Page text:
WTF?! Remember the video Tesla released in 2016 that showed off the Autopilot driver-assist system, including its ability to stop at a red traffic light and move away once it turned green? According to Ashok Elluswamy, Tesla's director of Autopilot software, the video was staged.
In a recent deposition for a lawsuit against Tesla filed by the family of Wei "Walter" Huang, who died in 2018 when his Model X crashed into a highway barrier while autopilot was engaged, Elluswamy said the video's intent was "not to accurately portray what was available for customers in 2016. It was to portray what was possible to build into the system."
The video starts with a tagline that reads, "The person in the driver's seat is only there for legal reasons. He is not doing anything. The car is driving itself."
The clip shows the Tesla Model X stopping at junctions and obeying traffic lights, even though Elluswamy admitted that Autopilot at the time had "no traffic-light-handling capability." He also said the demo was "specific to some predetermined route" rather than using data from the vehicle's cameras and sensors. "It was using additional premapped information to drive," he said.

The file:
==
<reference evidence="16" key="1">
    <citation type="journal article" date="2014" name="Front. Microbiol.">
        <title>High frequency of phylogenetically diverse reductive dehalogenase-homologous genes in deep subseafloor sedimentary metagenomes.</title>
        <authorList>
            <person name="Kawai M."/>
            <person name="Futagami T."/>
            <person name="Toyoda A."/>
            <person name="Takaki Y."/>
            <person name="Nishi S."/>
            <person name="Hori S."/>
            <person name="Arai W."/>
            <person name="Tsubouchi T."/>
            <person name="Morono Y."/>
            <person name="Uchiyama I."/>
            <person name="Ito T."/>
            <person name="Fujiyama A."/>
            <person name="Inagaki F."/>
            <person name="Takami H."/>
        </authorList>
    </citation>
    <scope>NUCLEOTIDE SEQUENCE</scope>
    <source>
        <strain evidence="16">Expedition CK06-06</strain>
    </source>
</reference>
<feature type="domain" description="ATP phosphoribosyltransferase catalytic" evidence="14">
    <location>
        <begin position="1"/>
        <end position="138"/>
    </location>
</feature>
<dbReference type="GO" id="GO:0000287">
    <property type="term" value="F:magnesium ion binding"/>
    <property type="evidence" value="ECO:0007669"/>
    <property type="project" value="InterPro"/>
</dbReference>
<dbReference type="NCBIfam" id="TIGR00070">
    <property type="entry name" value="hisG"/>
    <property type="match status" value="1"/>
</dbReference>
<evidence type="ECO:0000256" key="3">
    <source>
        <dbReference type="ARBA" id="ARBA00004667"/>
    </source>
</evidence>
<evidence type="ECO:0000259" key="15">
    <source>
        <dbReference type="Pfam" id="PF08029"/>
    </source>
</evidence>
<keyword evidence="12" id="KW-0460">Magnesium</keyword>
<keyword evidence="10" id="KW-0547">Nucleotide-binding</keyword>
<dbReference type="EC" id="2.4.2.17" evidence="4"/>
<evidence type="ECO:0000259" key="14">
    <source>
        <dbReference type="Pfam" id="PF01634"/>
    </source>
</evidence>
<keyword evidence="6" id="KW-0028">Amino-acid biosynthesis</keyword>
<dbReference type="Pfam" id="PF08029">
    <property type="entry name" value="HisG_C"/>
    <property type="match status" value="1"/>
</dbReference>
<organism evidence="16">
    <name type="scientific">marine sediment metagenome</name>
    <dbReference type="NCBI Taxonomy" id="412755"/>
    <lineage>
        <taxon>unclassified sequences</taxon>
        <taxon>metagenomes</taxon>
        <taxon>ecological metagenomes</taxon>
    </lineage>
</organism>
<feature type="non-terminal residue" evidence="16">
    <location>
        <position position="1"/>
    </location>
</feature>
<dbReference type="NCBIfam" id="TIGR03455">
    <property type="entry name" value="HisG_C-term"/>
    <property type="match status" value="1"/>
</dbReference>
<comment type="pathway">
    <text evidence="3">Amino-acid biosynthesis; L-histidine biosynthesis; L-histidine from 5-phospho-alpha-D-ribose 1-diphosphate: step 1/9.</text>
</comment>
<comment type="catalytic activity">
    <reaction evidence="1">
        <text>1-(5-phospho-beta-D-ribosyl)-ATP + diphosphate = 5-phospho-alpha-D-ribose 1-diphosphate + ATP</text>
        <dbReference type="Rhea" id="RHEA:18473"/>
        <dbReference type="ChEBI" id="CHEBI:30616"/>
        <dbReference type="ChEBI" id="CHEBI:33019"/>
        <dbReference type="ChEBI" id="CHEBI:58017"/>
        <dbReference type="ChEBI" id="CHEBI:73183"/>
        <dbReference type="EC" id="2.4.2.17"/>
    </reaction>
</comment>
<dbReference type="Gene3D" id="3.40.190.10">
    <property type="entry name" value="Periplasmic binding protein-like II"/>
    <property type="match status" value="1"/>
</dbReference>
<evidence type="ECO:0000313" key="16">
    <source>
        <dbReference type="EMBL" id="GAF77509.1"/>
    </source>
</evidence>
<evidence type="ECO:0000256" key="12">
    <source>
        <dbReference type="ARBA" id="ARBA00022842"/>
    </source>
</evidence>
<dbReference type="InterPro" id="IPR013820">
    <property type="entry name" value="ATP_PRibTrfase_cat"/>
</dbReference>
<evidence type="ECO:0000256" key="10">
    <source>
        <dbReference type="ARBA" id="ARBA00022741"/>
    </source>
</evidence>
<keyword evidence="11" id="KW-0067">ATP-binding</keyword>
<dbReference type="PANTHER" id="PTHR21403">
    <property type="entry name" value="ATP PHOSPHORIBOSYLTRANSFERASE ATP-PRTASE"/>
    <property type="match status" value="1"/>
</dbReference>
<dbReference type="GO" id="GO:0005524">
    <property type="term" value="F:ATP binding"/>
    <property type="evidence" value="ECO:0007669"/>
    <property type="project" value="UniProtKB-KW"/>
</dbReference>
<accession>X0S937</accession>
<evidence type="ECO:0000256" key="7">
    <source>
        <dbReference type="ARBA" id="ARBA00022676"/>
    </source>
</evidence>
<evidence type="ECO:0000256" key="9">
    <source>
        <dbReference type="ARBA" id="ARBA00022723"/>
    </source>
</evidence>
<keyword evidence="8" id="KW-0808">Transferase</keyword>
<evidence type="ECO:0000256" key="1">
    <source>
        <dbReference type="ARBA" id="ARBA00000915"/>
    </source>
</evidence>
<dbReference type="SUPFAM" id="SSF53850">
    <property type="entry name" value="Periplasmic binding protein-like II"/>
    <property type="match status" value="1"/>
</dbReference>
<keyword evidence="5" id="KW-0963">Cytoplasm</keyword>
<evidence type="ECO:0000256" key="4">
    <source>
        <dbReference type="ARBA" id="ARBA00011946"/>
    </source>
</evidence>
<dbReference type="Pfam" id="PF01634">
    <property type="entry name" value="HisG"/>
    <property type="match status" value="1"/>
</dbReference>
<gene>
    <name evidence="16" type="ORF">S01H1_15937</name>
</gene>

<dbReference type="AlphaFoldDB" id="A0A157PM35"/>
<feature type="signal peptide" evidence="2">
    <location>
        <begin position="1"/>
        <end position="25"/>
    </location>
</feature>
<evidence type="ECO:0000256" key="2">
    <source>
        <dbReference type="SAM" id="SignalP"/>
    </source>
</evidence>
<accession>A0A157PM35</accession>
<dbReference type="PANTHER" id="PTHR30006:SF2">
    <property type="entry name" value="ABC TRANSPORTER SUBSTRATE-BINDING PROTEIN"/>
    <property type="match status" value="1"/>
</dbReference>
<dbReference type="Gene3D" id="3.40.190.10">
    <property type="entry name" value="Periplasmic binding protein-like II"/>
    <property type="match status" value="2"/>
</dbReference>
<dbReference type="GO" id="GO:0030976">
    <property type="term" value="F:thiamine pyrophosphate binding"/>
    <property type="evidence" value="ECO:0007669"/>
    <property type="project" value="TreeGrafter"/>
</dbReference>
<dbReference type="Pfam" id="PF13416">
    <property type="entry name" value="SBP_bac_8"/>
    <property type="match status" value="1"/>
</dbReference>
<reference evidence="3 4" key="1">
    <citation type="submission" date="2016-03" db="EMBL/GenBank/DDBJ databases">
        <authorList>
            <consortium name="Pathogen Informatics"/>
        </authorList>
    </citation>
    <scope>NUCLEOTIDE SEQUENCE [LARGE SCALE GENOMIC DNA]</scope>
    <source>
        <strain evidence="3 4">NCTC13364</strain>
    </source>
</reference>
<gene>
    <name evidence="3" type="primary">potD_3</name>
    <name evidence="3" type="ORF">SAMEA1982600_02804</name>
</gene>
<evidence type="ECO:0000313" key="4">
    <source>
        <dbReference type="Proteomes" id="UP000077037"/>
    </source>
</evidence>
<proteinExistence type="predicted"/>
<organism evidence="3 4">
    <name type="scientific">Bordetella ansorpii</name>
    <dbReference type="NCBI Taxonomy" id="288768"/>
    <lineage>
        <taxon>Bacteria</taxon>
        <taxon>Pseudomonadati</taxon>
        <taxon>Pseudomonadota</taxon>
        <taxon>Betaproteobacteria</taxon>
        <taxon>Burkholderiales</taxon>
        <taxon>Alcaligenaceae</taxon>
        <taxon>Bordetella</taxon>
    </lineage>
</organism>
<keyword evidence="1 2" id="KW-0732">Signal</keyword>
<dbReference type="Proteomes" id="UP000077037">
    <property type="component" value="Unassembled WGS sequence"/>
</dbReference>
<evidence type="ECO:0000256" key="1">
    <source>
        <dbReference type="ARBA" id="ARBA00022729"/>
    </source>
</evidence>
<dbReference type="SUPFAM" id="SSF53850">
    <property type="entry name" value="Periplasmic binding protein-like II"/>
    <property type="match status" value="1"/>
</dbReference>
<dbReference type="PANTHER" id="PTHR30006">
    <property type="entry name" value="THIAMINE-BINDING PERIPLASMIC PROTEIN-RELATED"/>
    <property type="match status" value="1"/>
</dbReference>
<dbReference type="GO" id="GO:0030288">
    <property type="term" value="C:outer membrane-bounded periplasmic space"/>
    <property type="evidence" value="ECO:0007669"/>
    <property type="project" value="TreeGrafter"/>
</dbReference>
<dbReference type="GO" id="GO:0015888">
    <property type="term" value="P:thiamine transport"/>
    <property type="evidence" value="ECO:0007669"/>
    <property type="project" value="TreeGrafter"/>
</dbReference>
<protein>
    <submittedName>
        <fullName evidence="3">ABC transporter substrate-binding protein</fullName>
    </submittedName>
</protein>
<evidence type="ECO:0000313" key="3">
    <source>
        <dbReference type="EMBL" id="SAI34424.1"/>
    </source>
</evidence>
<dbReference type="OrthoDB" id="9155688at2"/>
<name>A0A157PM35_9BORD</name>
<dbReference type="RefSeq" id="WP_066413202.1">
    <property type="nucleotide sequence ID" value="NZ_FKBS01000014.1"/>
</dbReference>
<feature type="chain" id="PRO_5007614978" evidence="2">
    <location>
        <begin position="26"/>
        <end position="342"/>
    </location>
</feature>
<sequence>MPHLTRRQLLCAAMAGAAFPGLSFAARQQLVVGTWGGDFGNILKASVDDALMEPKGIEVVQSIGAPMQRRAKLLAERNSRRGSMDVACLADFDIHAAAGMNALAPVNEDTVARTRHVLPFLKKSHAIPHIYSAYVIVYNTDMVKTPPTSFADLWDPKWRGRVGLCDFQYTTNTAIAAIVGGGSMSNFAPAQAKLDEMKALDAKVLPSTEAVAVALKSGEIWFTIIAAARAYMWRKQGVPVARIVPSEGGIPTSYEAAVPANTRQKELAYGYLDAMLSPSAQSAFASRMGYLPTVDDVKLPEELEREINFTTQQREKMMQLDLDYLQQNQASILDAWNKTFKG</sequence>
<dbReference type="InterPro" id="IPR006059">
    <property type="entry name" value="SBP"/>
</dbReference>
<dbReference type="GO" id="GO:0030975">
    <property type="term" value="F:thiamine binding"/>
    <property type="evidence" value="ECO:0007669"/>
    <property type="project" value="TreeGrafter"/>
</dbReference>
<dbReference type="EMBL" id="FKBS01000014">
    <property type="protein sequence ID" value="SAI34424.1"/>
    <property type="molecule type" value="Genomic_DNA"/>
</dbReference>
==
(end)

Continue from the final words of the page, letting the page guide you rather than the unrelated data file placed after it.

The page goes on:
The video was created using 3D mapping on the predetermined route from a house in Menlo Park, California, to Palo Alto. Elluswamy said drivers intervened to take control in test runs, and when trying to demonstrate the car's self-parking abilities, it crashed into a fence in Tesla's parking lot.
Elluswamy said the video was made after Tesla boss Elon Musk asked the Autopilot team to design a "demonstration of the system's capabilities." Musk later promoted the video in a tweet, boasting that "Tesla drives itself (no human input at all) thru urban streets to highway to streets, then finds a parking spot."
Tesla drives itself (no human input at all) thru urban streets to highway to streets, then finds a parking spot https://t.co/V2T7KGMPBo— Elon Musk (@elonmusk) October 20, 2016
The New York Times reported in 2021 that the Tesla used a premapped route in the video, and a car had crashed during the shoot.
Andrew McDevitt, who represents Huang's wife, told Reuters the video was "obviously misleading to feature that video without any disclaimer or asterisk."
After Huang's Tesla crashed on Highway 101 in Mountain View, California, in March 2018, the auto manufacturer said that Huang was responsible as he kept his hands off the wheel despite the vehicle's repeated warnings to retake control. However, the National Transportation Safety Board said Huang had repeatedly complained to friends and family about the Tesla often swerving at that specific crash barrier.
Tesla is facing several lawsuits related to its Autopilot software. There was more controversy last year when it announced the phasing out of ultrasonic sensors from its vehicles as part of the switch to Tesla Vision, its camera-based Autopilot system, having previously removed the radar systems.